Summit Opens at “Critical Moment” for Energy, Political Landscape

This morning marked the opening of the Atlantic Council’s sixth annual Energy and Economic Summit. A roster of distinguished leaders—including Atlantic Council Chairman Jon Huntsman, Atlantic Council President and CEO Frederick Kempe, US Secretary of Energy Ernest Moniz, Turkish Minister of Energy and Natural Resources Taner Yıldız, EU Commissioner for Energy and Climate Action Miguel Arias Cañete, US Ambassador to Turkey John Bass, and Summit Director Orhan Taner—welcomed some 400 government and private sector leaders from from over forty countries to Istanbul’s Grand Tarabya hotel.

Frederick Kempe kicked off the proceedings, reflecting on the current “critical moment in history” where “the international liberal order itself may be at stake.” With so much at stake in the region, Kempe said, “we hope this Summit will give [business leaders and policymakers] new ideas” to tackle global challenges to energy security and political stability.

Governor Jon Huntsman followed Kempe with welcoming remarks for the many distinguished policymakers, diplomats, and business leaders attending this year’s Summit. He echoed Kempe’s call to action, focusing his remarks on two key obstacles facing the energy sector today: turmoil in Iraq and Russia’s ongoing aggression in Ukraine that threatens the vision of a Europe “whole, free, and at peace.”

Summit Director Orhan Taner gave an overview of the Summit’s theme: Doing Business in Turbulent Times. Doing business, Taner explained, meant more than just deals between businesses, but also between government and the private sector, as well as governments doing what Taner called “the business of making peace” across the region.

Taner Yıldız commented on the complex interplay of energy, politics, and economics that are shaping Turkey and its neighborhood. Yildiz said that energy can be a driver of war and peace, and pointed to Iraq and Kurdistan’s ongoing negotiations as a sign of political progress driven by energy sector concerns. He noted continuing challenges to energy supplies, as 1.3 billion people still lack access to energy, and mentioned that Trans-Anatolian Pipeline will help address this concern.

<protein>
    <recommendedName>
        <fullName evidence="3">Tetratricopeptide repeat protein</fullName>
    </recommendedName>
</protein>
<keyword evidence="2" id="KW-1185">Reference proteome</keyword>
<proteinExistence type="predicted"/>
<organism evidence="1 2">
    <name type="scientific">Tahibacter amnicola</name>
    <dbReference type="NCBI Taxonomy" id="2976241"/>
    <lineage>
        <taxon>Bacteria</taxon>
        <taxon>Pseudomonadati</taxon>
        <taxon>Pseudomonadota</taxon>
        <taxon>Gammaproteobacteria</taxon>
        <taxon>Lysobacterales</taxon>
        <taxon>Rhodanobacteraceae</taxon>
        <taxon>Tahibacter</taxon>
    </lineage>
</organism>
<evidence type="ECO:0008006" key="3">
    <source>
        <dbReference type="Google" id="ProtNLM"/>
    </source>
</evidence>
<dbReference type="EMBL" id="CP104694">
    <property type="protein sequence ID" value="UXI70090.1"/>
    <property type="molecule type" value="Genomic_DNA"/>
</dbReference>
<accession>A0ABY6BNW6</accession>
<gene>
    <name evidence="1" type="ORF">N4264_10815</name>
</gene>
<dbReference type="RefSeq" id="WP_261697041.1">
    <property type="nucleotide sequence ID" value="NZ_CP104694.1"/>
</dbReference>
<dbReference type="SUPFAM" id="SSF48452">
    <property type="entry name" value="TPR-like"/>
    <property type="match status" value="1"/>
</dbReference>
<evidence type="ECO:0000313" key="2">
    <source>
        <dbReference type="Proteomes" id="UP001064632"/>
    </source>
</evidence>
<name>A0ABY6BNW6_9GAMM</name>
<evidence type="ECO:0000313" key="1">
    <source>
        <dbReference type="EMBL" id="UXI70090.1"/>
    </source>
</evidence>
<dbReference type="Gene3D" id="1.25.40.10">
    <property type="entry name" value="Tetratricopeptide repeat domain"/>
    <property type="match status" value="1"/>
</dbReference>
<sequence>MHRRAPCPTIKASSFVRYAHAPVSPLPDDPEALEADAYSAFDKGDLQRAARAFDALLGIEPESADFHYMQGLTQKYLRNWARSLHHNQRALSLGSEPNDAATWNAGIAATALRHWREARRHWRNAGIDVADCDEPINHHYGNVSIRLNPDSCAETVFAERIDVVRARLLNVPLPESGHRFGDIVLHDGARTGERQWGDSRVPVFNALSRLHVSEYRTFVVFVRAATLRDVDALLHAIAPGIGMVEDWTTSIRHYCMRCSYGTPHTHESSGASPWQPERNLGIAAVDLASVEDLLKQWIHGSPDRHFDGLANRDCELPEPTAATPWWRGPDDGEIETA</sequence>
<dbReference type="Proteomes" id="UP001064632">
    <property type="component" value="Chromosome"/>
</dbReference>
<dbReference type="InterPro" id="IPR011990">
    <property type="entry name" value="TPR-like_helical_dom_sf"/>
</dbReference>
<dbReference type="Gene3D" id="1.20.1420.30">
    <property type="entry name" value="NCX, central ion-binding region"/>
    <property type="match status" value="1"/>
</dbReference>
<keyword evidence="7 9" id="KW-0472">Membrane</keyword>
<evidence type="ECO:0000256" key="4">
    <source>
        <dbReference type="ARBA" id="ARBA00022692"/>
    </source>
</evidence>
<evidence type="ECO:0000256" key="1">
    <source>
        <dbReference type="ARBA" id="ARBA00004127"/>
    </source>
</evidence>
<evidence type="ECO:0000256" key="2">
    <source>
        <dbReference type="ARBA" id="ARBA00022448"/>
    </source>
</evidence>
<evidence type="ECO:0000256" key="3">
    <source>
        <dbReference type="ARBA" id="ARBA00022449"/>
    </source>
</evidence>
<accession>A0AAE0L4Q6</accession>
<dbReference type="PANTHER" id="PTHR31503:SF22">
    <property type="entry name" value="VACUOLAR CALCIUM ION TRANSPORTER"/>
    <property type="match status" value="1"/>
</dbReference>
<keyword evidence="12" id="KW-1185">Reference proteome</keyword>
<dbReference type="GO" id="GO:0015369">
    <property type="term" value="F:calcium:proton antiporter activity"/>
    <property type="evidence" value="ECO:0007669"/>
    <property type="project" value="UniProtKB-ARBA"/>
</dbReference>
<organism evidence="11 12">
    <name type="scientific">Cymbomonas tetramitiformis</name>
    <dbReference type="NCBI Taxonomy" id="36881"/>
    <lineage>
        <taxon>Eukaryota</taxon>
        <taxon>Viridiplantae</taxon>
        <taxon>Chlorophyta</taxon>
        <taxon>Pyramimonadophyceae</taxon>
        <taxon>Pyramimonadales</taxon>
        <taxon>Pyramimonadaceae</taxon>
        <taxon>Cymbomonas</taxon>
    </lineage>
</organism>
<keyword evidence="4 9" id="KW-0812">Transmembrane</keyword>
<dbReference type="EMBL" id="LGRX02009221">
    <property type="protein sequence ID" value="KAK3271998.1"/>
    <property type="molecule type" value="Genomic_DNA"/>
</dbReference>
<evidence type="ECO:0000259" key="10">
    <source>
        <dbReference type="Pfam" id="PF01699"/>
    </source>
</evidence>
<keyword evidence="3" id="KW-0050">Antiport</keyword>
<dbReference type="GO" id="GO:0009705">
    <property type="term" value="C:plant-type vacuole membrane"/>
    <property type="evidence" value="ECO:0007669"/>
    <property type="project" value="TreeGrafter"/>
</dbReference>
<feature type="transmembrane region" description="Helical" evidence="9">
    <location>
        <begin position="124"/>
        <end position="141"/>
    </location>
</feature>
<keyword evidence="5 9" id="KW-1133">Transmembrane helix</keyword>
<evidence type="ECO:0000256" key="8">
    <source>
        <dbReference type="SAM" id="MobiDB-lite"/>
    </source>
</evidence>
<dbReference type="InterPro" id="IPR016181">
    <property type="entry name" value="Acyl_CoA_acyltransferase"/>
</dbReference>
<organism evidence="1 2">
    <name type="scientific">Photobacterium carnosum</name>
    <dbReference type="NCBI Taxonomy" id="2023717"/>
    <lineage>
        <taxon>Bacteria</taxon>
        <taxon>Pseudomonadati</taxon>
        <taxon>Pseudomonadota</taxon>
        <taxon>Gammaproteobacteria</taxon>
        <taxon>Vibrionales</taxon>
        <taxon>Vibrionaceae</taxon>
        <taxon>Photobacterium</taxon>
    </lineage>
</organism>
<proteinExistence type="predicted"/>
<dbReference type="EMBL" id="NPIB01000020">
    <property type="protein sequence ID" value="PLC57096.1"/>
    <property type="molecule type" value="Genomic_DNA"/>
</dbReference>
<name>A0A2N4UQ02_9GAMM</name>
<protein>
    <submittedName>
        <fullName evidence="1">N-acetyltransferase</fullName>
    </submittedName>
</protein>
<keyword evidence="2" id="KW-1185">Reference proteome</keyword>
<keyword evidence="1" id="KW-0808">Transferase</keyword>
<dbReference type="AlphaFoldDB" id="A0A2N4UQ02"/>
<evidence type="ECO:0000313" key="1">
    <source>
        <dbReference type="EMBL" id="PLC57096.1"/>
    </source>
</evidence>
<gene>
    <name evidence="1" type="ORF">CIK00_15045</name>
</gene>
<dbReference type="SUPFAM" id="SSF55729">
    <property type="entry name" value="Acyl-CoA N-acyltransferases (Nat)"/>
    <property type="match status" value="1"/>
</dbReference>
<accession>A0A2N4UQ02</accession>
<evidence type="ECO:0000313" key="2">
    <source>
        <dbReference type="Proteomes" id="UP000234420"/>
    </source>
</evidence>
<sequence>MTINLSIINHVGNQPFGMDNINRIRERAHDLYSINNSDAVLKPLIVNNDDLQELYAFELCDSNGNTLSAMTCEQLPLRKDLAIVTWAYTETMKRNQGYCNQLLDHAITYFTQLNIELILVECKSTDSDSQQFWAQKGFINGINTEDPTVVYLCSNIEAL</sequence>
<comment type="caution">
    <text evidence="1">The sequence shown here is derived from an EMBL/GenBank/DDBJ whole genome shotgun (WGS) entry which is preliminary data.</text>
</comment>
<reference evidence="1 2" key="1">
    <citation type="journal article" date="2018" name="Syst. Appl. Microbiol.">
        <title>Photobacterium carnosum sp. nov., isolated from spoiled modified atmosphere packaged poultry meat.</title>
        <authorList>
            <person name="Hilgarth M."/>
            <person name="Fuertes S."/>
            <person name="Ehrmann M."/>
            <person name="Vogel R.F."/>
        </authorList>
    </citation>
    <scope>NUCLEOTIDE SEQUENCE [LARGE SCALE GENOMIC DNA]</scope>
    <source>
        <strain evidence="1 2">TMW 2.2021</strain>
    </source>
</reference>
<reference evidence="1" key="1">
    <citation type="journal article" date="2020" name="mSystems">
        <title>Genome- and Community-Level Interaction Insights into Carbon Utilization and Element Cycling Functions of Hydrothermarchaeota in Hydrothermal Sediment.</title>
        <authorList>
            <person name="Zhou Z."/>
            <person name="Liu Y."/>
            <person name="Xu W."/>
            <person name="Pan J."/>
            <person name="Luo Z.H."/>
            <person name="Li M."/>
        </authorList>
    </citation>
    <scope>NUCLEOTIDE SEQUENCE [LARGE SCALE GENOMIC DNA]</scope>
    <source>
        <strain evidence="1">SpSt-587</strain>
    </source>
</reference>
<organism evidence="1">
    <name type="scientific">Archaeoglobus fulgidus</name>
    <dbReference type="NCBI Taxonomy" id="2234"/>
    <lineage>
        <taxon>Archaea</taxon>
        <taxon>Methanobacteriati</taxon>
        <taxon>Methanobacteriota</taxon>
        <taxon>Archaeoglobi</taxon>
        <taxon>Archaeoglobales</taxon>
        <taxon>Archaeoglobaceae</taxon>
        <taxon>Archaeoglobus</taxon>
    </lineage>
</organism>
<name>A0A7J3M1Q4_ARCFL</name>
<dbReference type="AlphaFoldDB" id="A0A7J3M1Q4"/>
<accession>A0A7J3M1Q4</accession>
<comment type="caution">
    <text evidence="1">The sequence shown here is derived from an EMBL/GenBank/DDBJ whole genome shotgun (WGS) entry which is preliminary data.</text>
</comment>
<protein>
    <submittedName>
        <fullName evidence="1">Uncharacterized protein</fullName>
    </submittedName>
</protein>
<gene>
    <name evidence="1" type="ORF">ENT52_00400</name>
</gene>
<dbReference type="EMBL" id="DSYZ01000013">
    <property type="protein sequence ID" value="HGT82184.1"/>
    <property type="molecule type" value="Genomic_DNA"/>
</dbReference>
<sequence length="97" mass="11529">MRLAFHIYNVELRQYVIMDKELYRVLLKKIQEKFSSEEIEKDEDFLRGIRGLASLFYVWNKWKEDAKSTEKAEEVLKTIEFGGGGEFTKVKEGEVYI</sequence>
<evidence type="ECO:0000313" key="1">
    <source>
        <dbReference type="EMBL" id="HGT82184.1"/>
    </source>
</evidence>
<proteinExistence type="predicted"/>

Miguel Arias Cañete used his welcoming remarks to focus attention on the European Union’s efforts to combat climate change. Citing the statistic that the European Union imports over a billion euros worth of energy per day, Cañete reminded the audience of the pressing need to continue to develop renewable energy resources and curb emissions as international leaders continue to hammer out the details of more comprehensive climate agreements.

US Energy Secretary Ernest Moniz wrapped up the opening session by expanding on the Summit’s theme of turbulence. Drawing on his background as a physicist, Moniz described turbulence as a flow characterized by unpredictability. If harnessed properly, said Moniz, this moment of turbulence could be an impetus for many positive changes in the energy sector. He pointed to a number of recent opportunities, including as indicators of positive trends, even as political and security developments in the Middle East and Eastern Europe cast a pall over . Moniz called Energy security is not just a problem for every individual country to consider: it is a collective responsibility for allies and friends to work toward. That collective responsibility presents what Moniz labeled “a collective opportunity” for action.

Check back in later today for updates on the summit, and be sure to follow @AtlanticCouncil using #ACSummit throughout the day for live updates.

Eric Gehman is assistant director for publications and communications at the Atlantic Council. Follow him on Twitter at @ericgehman.